There’s really not much to say about this defeat except that it can be attributed entirely to Nenya showing up too late. Galadriel’s draw netted me Light of Valinor on the first round, which was a good test again of the Light/no Nenya situation. As with the first game, locations piled up as Light of Valinor and a few questing allies were not enough to counter the threat that rapidly accrued in the staging area. There was some definite bad luck as I drew surging City Streets on three consecutive rounds. This confirms the fact that I was right to try to mulligan for Nenya even if it didn’t work out. Unlike the first game of The Steward’s Fear, Nenya did not show up until 20 threat worth of locations had accumulated in the staging area! Even worse, Asfaloth had been discarded by the Mirror of Galadriel as I searched for Nenya, meaning I had no way to clear out the locations at the pace I needed. By the time Nenya showed up, it was much too late, and a second Local Trouble on Boromir spelled the end, as my threat hit 50 before I could even clear the first location (The Fourth Star). The one bright spot was using Hail of Stones early on to eliminate a Zealous Traitor in the staging area that had been revealed by Unwelcome Discovery.

Conclusion – I’m not sure the lessons I should draw from this game other than the dire importance of Nenya against a location-heavy quest such as this one. The amount of willpower otherwise seems appropriate, but a lack of Nenya means that crucial 4 willpower is missing and access to the Lore cards (Asfaloth and Wandering Ent) is barred. Northern Tracker is perhaps a logical solution to location management and is heartier to boot. However, his four cost with no resource generation is a tough sell against most quests that are not named The Steward’s Fear. I’m going to stand pat as I head into The Three Trials, as I look to see what that quest tells me about this deck. The one change I will make in anticipation is to move Power of Orthanc to the sideboard as The Three Trials is lacking any condition attachments. I will also take Northern Tracker into consideration by moving it into the sideboard for use against quests such as The Steward’s Fear.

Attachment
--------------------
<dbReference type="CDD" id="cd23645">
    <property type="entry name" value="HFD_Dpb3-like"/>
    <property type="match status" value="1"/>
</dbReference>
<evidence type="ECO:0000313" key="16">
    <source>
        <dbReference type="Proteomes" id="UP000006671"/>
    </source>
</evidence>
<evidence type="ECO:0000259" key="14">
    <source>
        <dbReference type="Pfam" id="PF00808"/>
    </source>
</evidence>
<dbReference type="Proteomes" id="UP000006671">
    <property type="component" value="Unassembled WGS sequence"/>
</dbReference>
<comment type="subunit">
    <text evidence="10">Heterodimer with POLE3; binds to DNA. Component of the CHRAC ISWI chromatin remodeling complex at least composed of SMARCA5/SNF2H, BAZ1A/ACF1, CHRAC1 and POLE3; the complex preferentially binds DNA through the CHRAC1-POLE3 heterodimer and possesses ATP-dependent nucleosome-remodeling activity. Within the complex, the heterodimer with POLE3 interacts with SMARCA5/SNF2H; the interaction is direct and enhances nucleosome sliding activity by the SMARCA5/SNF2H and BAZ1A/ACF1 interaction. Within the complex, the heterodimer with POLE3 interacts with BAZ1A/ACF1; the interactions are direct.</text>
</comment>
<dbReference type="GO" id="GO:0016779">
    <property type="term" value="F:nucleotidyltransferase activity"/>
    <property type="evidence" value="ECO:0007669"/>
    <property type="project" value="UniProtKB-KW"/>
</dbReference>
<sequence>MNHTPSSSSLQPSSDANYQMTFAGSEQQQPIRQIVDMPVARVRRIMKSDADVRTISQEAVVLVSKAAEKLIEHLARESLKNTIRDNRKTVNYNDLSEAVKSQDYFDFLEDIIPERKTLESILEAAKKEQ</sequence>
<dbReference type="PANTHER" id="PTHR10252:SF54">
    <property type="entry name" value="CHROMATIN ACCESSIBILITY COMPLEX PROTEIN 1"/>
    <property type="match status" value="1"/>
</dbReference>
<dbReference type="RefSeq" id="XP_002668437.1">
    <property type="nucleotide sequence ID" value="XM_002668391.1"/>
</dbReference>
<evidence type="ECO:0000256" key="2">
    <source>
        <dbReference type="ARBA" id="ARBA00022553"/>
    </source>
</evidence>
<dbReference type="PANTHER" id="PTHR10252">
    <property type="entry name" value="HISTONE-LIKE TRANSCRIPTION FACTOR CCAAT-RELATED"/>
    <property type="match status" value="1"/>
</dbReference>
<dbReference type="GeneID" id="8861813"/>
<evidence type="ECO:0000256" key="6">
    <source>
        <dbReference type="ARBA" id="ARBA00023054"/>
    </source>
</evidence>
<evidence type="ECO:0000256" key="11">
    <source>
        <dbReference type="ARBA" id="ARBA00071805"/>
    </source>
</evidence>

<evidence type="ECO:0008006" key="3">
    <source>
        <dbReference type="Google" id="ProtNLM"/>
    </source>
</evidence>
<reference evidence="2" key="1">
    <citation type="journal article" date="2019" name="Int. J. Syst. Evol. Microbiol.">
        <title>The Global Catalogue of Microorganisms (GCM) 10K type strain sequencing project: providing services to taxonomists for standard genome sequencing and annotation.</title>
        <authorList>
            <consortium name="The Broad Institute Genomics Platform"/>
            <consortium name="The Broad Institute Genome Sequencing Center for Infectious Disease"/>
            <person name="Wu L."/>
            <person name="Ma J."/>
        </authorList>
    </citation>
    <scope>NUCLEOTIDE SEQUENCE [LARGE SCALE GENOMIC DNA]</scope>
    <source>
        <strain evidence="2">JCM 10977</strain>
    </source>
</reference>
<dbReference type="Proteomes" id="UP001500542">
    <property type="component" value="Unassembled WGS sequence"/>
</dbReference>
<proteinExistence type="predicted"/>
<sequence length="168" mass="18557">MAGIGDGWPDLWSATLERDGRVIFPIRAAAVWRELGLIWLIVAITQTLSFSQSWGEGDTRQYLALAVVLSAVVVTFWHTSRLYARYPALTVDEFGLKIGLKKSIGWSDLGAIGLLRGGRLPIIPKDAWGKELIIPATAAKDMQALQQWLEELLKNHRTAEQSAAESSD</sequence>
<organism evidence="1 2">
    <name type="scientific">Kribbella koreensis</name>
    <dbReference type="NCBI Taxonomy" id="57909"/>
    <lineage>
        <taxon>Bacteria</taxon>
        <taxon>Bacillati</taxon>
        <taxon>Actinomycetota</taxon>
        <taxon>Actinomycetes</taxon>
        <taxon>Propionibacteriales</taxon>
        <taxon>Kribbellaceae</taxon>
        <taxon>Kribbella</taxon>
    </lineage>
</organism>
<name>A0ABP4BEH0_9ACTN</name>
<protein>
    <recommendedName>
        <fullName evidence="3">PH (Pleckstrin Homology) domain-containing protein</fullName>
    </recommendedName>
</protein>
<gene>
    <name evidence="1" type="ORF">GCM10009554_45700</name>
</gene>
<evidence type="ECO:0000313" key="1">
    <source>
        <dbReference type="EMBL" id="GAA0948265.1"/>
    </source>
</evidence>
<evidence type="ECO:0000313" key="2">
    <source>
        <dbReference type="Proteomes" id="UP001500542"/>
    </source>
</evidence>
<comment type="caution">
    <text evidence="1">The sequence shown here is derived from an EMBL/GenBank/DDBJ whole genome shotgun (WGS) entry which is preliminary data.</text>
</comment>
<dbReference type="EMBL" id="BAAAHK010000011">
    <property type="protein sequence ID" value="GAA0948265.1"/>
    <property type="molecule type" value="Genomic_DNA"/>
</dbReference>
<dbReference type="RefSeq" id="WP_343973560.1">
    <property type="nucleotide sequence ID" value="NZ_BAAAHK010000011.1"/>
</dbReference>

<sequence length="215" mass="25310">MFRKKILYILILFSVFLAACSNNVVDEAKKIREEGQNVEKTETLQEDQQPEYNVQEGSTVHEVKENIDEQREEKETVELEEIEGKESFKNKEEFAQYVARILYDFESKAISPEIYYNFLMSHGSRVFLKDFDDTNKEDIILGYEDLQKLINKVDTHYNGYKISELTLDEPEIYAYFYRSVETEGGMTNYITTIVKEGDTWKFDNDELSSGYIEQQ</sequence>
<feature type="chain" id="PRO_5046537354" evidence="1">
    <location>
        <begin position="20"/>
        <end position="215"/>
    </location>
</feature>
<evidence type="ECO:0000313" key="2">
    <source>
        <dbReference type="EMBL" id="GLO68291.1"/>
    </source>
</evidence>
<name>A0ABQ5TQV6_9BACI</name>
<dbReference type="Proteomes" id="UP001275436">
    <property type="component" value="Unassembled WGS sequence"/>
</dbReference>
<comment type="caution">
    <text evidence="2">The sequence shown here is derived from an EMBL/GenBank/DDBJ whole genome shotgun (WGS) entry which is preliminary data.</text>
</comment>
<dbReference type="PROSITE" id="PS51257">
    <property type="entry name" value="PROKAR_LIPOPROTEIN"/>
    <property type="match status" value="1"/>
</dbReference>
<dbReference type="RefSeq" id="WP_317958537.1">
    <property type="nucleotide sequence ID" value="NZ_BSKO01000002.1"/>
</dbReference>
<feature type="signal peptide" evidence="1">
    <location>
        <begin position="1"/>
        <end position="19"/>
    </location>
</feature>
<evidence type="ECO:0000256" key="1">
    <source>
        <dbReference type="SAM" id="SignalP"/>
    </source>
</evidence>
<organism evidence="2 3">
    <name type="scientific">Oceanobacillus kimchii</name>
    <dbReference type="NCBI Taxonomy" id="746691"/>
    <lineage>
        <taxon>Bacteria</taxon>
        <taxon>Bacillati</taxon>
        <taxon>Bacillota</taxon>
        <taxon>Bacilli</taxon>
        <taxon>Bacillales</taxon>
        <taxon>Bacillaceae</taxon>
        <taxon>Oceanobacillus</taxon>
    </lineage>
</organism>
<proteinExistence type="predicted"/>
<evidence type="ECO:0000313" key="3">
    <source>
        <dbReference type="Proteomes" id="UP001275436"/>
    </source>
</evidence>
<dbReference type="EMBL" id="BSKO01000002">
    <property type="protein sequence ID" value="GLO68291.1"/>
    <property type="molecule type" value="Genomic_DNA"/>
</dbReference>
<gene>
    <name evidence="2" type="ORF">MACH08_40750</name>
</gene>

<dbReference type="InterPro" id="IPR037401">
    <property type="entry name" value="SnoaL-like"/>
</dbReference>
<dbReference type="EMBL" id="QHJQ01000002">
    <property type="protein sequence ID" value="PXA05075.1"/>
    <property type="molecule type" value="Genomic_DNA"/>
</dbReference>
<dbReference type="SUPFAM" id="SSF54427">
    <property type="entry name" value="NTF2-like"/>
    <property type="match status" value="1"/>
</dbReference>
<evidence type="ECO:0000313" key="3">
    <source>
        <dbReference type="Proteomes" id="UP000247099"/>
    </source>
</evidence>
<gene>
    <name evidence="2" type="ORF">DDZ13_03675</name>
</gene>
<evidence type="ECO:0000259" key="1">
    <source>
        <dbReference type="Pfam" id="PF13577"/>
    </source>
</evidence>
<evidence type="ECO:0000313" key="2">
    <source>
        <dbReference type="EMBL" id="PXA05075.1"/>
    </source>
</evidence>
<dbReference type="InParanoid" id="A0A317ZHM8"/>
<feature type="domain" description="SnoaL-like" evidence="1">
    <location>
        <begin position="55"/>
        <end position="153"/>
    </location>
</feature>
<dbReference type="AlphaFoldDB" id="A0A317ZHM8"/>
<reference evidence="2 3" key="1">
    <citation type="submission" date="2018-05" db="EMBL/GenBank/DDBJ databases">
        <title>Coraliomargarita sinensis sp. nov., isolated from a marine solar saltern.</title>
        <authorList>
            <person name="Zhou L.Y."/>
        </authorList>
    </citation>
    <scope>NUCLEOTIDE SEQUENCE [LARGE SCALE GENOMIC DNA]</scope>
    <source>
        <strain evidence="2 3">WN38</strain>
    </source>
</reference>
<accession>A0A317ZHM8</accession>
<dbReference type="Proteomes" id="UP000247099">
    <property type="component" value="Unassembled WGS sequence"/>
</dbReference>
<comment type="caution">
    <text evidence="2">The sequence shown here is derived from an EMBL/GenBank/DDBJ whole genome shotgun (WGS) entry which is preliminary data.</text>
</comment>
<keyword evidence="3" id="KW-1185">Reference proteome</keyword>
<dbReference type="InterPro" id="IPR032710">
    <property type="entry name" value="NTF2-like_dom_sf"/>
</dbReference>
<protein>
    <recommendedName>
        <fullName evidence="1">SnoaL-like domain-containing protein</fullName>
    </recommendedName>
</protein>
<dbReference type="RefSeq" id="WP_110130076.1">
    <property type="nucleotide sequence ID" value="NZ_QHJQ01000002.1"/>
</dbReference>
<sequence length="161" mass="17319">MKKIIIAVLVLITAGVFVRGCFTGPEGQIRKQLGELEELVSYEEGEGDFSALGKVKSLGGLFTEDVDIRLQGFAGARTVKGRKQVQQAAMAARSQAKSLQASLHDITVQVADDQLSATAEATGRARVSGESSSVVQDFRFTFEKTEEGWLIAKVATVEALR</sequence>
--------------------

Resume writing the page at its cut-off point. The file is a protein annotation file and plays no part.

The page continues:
Tweaks – Power of Orthanc and Northern Tracker moved to sideboard

Wrapping Up The First Round

This round of testing began with great success and optimism, as I defeated The Steward’s Fear in epic fashion during the first game. However, this very challenging quest showed what it’s capable of during the next two games, demolishing the deck through either direct damage (Zealous Traitor) or location lock. The primary lesson to be garnered from this experience is that while this deck is quite strong, it is certainly not invulnerable and requires specific tweaks against the more difficult quests. In particular, location management is an area of weakness, with Asfaloth being the only option. If I were to take this deck against The Steward’s Fear again, I would definitely add in more location management as a direct answer to the needs of the scenario, while removing those effects against other scenarios. We now return to our set of key questions for this deck in light of our experience with The Steward’s Fear.